That puberty talk

ARE WE THERE YET? - Backseat Driver (The Freeman) - September 20, 2015 - 10:00am

Have you ever sat down with your pre-pubescent child to have 'THAT' conversation? Well, I kind of had that conversation over the weekend.  The conversation started with how puberty kicks in with many surprises.  I told my little man that around the age of 14, puberty kicks into high gear.  At this point, he interrupts and asks me if I was aware that when he's 14 and at Grade 9, he could choose to take automotive servicing for his technology and livelihood education (TLE).  I was pleasantly caught off-guard by his question, and was glad he changed the subject.

Having realized that I knew almost nothing of the government's K to 12 program, I went ahead and did some research on their TLE and Technical-Vocational Livelihood Track Industrial Arts curriculum.  The program has an extensive program that starts during the ninth grade and continues all the way until 12th grade.  It is here where a student would learn basic automotive servicing, relevance of taking the course and career opportunities.

From the proper use, maintenance and storage of tools and equipment to engine fine tuning, the four-year course would really provide the student with the knowledge and skills that would give veteran mechanics a run for their money.  Plus, the students will be drilled in safety procedures for the different tasks at hand.  From identifying potential hazards to observing occupational health and safety standards, students will be made to understand that immediately uncapping the radiator of an overheated engine is a very bad idea.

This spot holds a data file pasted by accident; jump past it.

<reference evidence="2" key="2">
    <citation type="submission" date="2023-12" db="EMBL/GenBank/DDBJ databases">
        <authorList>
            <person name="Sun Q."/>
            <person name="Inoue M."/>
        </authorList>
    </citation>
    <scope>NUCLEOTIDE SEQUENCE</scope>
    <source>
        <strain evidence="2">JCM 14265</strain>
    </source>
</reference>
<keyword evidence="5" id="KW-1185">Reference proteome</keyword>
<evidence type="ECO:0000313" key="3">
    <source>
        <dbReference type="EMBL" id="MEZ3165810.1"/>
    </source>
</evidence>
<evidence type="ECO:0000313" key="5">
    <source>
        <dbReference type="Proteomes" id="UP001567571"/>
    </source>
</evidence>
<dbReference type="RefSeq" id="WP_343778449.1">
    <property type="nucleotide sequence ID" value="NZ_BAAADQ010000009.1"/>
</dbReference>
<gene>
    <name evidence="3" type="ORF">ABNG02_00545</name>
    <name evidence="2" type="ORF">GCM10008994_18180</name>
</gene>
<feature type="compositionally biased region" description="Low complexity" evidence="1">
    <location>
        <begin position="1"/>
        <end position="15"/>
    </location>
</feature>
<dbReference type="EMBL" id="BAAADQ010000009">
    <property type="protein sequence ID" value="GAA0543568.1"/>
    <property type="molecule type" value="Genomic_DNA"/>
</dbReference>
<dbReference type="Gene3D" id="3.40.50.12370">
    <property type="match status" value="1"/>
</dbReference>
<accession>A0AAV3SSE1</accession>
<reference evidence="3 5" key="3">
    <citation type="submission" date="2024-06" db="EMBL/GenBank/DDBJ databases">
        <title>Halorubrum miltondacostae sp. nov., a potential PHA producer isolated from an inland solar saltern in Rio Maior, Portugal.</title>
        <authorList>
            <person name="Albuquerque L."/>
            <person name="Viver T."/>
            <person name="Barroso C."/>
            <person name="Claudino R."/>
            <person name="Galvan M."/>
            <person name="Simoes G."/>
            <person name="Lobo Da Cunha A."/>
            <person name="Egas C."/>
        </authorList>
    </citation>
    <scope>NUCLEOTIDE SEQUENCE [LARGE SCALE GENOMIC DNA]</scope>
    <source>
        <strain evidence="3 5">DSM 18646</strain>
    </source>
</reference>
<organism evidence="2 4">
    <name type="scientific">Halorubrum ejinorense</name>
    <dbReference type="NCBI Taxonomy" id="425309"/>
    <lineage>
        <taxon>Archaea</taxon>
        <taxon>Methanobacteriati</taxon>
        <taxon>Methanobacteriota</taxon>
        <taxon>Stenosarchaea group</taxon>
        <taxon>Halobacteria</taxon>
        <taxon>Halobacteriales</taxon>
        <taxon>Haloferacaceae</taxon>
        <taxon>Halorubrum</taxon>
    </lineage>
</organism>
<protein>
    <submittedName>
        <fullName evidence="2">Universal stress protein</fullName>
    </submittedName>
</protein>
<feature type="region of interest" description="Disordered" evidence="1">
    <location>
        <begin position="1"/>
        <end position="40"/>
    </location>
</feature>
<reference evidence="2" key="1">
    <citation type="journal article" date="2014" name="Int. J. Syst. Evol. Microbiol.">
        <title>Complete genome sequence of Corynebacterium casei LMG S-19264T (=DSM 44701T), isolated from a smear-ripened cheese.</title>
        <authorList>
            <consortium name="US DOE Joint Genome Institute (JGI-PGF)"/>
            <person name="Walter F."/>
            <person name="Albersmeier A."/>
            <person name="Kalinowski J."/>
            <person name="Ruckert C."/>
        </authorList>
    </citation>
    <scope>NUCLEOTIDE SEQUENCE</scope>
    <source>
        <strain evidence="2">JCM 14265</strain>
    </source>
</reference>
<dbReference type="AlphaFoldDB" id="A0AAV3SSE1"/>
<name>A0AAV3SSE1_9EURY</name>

I could go on and on with what the program includes but what's also got me glad is the thought that, in theory, the government has figured out what to do with all those impounded or smuggled vehicles and vehicle engines that remain unclaimed.  Instead of letting them rot in the marina or the impound lot, or being controversially used by friends of government bigwigs, putting them to good use through this program would be of greater benefit to the people.  I am assuming that's what they thought of, and not coming up with some bogus budget of acquiring vehicles and engines for the students to work on.  Plus, there are so many broken down, poorly maintained government vehicles, I see no reason for the government to pretend that there's a need to purchase additional vehicles or engines.  But knowing how this government works, I guess we'll have to wait and see.

Going back to the program, sure there were options like business, management, social sciences and math, but these were subjects a student could tackle in college.  For me, bonding with your child under the hood of your family car is an experience that can't be replaced by discussing balance sheets, theorems and theoretical social behavior.  Besides, hiring the services of mechanic isn't getting cheap.  Might as well take advantage of the skills of someone you can bribe through potato chips and soda.

And yes, I'm glad junior's a petrolhead.  I'll leave the mom to continue where I left off regarding 'THAT' conversation.

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